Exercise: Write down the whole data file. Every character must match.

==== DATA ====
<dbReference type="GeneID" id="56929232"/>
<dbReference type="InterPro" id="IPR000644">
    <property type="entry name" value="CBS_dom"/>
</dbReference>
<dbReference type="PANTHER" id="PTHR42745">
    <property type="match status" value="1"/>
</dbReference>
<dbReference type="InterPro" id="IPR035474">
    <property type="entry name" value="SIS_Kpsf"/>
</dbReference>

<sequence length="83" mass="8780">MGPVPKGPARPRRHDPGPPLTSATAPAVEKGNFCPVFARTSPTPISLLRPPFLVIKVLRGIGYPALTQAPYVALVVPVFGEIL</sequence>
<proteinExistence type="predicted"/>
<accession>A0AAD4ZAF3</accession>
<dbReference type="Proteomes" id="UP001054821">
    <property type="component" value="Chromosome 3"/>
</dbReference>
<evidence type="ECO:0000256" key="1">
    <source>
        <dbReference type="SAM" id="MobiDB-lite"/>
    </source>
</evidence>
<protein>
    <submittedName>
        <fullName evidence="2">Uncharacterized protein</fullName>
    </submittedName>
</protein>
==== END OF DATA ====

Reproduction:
<dbReference type="GeneID" id="56929232"/>
<dbReference type="InterPro" id="IPR000644">
    <property type="entry name" value="CBS_dom"/>
</dbReference>
<dbReference type="PANTHER" id="PTHR42745">
    <property type="match status" value="1"/>
</dbReference>
<dbReference type="InterPro" id="IPR035474">
    <property type="entry name" value="SIS_Kpsf"/>
</dbReference>

<sequence length="83" mass="8780">MGPVPKGPARPRRHDPGPPLTSATAPAVEKGNFCPVFARTSPTPISLLRPPFLVIKVLRGIGYPALTQAPYVALVVPVFGEIL</sequence>
<proteinExistence type="predicted"/>
<accession>A0AAD4ZAF3</accession>
<dbReference type="Proteomes" id="UP001054821">
    <property type="component" value="Chromosome 3"/>
</dbReference>
<evidence type="ECO:0000256" key="1">
    <source>
        <dbReference type="SAM" id="MobiDB-lite"/>
    </source>
</evidence>
<protein>
    <submittedName>
        <fullName evidence="2">Uncharacterized protein</fullName>
    </submittedName>
</protein>